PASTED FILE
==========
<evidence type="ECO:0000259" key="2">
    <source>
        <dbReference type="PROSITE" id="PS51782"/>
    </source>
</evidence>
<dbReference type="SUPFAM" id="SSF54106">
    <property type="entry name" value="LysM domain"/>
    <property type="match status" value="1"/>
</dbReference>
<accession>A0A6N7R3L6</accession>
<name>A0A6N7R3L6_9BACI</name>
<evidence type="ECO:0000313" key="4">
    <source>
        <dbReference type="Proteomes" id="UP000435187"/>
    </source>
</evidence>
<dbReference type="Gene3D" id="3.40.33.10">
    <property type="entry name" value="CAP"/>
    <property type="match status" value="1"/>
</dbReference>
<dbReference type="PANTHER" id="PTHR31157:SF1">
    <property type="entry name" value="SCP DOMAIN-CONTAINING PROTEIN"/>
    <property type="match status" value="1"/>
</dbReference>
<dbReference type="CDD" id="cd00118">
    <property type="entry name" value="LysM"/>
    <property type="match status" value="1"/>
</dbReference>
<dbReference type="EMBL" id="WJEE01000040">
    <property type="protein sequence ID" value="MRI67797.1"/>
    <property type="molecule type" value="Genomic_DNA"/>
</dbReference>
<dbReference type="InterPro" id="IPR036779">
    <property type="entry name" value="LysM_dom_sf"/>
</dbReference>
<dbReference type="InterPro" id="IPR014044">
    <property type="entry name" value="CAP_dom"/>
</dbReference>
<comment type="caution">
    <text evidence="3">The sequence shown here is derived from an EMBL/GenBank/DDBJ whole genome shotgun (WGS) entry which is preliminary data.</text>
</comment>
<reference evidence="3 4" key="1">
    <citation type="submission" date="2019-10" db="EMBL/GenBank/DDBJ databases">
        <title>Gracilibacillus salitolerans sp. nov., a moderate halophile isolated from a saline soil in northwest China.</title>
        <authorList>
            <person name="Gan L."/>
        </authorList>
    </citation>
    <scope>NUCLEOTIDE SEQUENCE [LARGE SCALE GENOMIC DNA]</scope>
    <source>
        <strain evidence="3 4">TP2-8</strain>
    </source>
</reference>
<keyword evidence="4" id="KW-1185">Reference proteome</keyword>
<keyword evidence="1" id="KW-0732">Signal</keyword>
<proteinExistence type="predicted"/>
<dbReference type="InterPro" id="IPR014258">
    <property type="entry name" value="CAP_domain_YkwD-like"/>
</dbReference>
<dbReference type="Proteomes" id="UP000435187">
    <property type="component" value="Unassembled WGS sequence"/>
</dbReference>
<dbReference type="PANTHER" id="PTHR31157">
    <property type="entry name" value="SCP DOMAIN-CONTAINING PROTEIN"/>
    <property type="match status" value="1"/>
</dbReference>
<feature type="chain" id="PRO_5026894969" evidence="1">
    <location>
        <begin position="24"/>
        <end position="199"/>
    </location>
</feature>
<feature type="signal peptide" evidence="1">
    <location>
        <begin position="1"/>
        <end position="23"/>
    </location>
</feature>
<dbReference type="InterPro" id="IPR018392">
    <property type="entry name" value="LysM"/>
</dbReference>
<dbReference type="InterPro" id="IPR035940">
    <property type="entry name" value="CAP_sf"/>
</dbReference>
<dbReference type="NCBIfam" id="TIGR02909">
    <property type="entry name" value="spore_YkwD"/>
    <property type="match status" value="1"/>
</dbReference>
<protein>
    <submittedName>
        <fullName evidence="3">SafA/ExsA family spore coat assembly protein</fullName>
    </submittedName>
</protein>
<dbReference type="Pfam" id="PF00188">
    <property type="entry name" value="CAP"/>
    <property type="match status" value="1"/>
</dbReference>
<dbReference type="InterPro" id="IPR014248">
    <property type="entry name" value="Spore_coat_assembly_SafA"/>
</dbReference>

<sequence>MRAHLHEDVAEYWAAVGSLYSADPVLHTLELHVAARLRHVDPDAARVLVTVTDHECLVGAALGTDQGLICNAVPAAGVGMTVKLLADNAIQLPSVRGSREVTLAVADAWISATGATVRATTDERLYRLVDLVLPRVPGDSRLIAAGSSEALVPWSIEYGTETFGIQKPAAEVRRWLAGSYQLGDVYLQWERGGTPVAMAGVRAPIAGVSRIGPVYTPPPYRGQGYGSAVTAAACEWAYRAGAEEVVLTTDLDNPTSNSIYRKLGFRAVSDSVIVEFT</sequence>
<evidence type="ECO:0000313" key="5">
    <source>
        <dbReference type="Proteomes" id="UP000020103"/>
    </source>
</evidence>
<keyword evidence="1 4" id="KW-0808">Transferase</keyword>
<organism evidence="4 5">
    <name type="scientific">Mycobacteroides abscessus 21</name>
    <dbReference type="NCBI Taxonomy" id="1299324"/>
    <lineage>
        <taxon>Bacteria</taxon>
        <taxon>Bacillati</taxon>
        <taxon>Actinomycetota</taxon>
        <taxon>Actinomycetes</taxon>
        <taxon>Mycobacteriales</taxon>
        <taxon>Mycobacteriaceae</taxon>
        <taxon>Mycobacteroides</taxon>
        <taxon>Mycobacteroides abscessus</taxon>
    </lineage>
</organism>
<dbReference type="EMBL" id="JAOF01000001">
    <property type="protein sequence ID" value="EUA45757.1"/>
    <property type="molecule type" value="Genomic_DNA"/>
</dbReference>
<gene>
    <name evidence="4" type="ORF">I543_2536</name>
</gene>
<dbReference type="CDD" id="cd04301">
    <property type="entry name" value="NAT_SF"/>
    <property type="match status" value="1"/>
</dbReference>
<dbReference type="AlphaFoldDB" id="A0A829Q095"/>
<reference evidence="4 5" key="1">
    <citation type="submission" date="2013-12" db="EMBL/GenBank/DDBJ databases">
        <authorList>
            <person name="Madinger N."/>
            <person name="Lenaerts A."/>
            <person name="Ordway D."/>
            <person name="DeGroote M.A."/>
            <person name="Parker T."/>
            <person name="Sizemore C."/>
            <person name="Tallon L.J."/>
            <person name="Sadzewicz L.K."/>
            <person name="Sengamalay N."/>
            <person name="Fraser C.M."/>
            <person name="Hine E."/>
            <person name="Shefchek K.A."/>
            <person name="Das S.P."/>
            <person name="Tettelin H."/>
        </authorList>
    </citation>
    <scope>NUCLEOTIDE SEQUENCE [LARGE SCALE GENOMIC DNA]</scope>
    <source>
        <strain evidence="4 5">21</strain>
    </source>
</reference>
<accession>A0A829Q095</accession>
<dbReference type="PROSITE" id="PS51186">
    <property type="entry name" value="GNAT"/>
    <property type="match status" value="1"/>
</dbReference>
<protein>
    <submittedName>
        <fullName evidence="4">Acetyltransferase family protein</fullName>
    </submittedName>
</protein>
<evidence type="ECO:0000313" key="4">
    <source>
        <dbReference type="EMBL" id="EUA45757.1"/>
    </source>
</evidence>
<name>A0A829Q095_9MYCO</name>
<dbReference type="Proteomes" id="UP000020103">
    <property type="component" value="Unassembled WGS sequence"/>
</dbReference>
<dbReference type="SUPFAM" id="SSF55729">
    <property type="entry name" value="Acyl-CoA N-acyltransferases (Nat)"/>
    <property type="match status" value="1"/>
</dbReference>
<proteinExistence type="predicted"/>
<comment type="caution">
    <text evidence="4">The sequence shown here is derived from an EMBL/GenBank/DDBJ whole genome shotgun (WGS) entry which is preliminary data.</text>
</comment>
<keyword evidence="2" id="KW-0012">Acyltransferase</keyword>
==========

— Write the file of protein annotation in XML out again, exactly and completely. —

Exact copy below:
<evidence type="ECO:0000259" key="2">
    <source>
        <dbReference type="PROSITE" id="PS51782"/>
    </source>
</evidence>
<dbReference type="SUPFAM" id="SSF54106">
    <property type="entry name" value="LysM domain"/>
    <property type="match status" value="1"/>
</dbReference>
<accession>A0A6N7R3L6</accession>
<name>A0A6N7R3L6_9BACI</name>
<evidence type="ECO:0000313" key="4">
    <source>
        <dbReference type="Proteomes" id="UP000435187"/>
    </source>
</evidence>
<dbReference type="Gene3D" id="3.40.33.10">
    <property type="entry name" value="CAP"/>
    <property type="match status" value="1"/>
</dbReference>
<dbReference type="PANTHER" id="PTHR31157:SF1">
    <property type="entry name" value="SCP DOMAIN-CONTAINING PROTEIN"/>
    <property type="match status" value="1"/>
</dbReference>
<dbReference type="CDD" id="cd00118">
    <property type="entry name" value="LysM"/>
    <property type="match status" value="1"/>
</dbReference>
<dbReference type="EMBL" id="WJEE01000040">
    <property type="protein sequence ID" value="MRI67797.1"/>
    <property type="molecule type" value="Genomic_DNA"/>
</dbReference>
<dbReference type="InterPro" id="IPR036779">
    <property type="entry name" value="LysM_dom_sf"/>
</dbReference>
<dbReference type="InterPro" id="IPR014044">
    <property type="entry name" value="CAP_dom"/>
</dbReference>
<comment type="caution">
    <text evidence="3">The sequence shown here is derived from an EMBL/GenBank/DDBJ whole genome shotgun (WGS) entry which is preliminary data.</text>
</comment>
<reference evidence="3 4" key="1">
    <citation type="submission" date="2019-10" db="EMBL/GenBank/DDBJ databases">
        <title>Gracilibacillus salitolerans sp. nov., a moderate halophile isolated from a saline soil in northwest China.</title>
        <authorList>
            <person name="Gan L."/>
        </authorList>
    </citation>
    <scope>NUCLEOTIDE SEQUENCE [LARGE SCALE GENOMIC DNA]</scope>
    <source>
        <strain evidence="3 4">TP2-8</strain>
    </source>
</reference>
<keyword evidence="4" id="KW-1185">Reference proteome</keyword>
<keyword evidence="1" id="KW-0732">Signal</keyword>
<proteinExistence type="predicted"/>
<dbReference type="InterPro" id="IPR014258">
    <property type="entry name" value="CAP_domain_YkwD-like"/>
</dbReference>
<dbReference type="Proteomes" id="UP000435187">
    <property type="component" value="Unassembled WGS sequence"/>
</dbReference>
<dbReference type="PANTHER" id="PTHR31157">
    <property type="entry name" value="SCP DOMAIN-CONTAINING PROTEIN"/>
    <property type="match status" value="1"/>
</dbReference>
<feature type="chain" id="PRO_5026894969" evidence="1">
    <location>
        <begin position="24"/>
        <end position="199"/>
    </location>
</feature>
<feature type="signal peptide" evidence="1">
    <location>
        <begin position="1"/>
        <end position="23"/>
    </location>
</feature>
<dbReference type="InterPro" id="IPR018392">
    <property type="entry name" value="LysM"/>
</dbReference>
<dbReference type="InterPro" id="IPR035940">
    <property type="entry name" value="CAP_sf"/>
</dbReference>
<dbReference type="NCBIfam" id="TIGR02909">
    <property type="entry name" value="spore_YkwD"/>
    <property type="match status" value="1"/>
</dbReference>
<protein>
    <submittedName>
        <fullName evidence="3">SafA/ExsA family spore coat assembly protein</fullName>
    </submittedName>
</protein>
<dbReference type="Pfam" id="PF00188">
    <property type="entry name" value="CAP"/>
    <property type="match status" value="1"/>
</dbReference>
<dbReference type="InterPro" id="IPR014248">
    <property type="entry name" value="Spore_coat_assembly_SafA"/>
</dbReference>

<sequence>MRAHLHEDVAEYWAAVGSLYSADPVLHTLELHVAARLRHVDPDAARVLVTVTDHECLVGAALGTDQGLICNAVPAAGVGMTVKLLADNAIQLPSVRGSREVTLAVADAWISATGATVRATTDERLYRLVDLVLPRVPGDSRLIAAGSSEALVPWSIEYGTETFGIQKPAAEVRRWLAGSYQLGDVYLQWERGGTPVAMAGVRAPIAGVSRIGPVYTPPPYRGQGYGSAVTAAACEWAYRAGAEEVVLTTDLDNPTSNSIYRKLGFRAVSDSVIVEFT</sequence>
<evidence type="ECO:0000313" key="5">
    <source>
        <dbReference type="Proteomes" id="UP000020103"/>
    </source>
</evidence>
<keyword evidence="1 4" id="KW-0808">Transferase</keyword>
<organism evidence="4 5">
    <name type="scientific">Mycobacteroides abscessus 21</name>
    <dbReference type="NCBI Taxonomy" id="1299324"/>
    <lineage>
        <taxon>Bacteria</taxon>
        <taxon>Bacillati</taxon>
        <taxon>Actinomycetota</taxon>
        <taxon>Actinomycetes</taxon>
        <taxon>Mycobacteriales</taxon>
        <taxon>Mycobacteriaceae</taxon>
        <taxon>Mycobacteroides</taxon>
        <taxon>Mycobacteroides abscessus</taxon>
    </lineage>
</organism>
<dbReference type="EMBL" id="JAOF01000001">
    <property type="protein sequence ID" value="EUA45757.1"/>
    <property type="molecule type" value="Genomic_DNA"/>
</dbReference>
<gene>
    <name evidence="4" type="ORF">I543_2536</name>
</gene>
<dbReference type="CDD" id="cd04301">
    <property type="entry name" value="NAT_SF"/>
    <property type="match status" value="1"/>
</dbReference>
<dbReference type="AlphaFoldDB" id="A0A829Q095"/>
<reference evidence="4 5" key="1">
    <citation type="submission" date="2013-12" db="EMBL/GenBank/DDBJ databases">
        <authorList>
            <person name="Madinger N."/>
            <person name="Lenaerts A."/>
            <person name="Ordway D."/>
            <person name="DeGroote M.A."/>
            <person name="Parker T."/>
            <person name="Sizemore C."/>
            <person name="Tallon L.J."/>
            <person name="Sadzewicz L.K."/>
            <person name="Sengamalay N."/>
            <person name="Fraser C.M."/>
            <person name="Hine E."/>
            <person name="Shefchek K.A."/>
            <person name="Das S.P."/>
            <person name="Tettelin H."/>
        </authorList>
    </citation>
    <scope>NUCLEOTIDE SEQUENCE [LARGE SCALE GENOMIC DNA]</scope>
    <source>
        <strain evidence="4 5">21</strain>
    </source>
</reference>
<accession>A0A829Q095</accession>
<dbReference type="PROSITE" id="PS51186">
    <property type="entry name" value="GNAT"/>
    <property type="match status" value="1"/>
</dbReference>
<protein>
    <submittedName>
        <fullName evidence="4">Acetyltransferase family protein</fullName>
    </submittedName>
</protein>
<evidence type="ECO:0000313" key="4">
    <source>
        <dbReference type="EMBL" id="EUA45757.1"/>
    </source>
</evidence>
<name>A0A829Q095_9MYCO</name>
<dbReference type="Proteomes" id="UP000020103">
    <property type="component" value="Unassembled WGS sequence"/>
</dbReference>
<dbReference type="SUPFAM" id="SSF55729">
    <property type="entry name" value="Acyl-CoA N-acyltransferases (Nat)"/>
    <property type="match status" value="1"/>
</dbReference>
<proteinExistence type="predicted"/>
<comment type="caution">
    <text evidence="4">The sequence shown here is derived from an EMBL/GenBank/DDBJ whole genome shotgun (WGS) entry which is preliminary data.</text>
</comment>
<keyword evidence="2" id="KW-0012">Acyltransferase</keyword>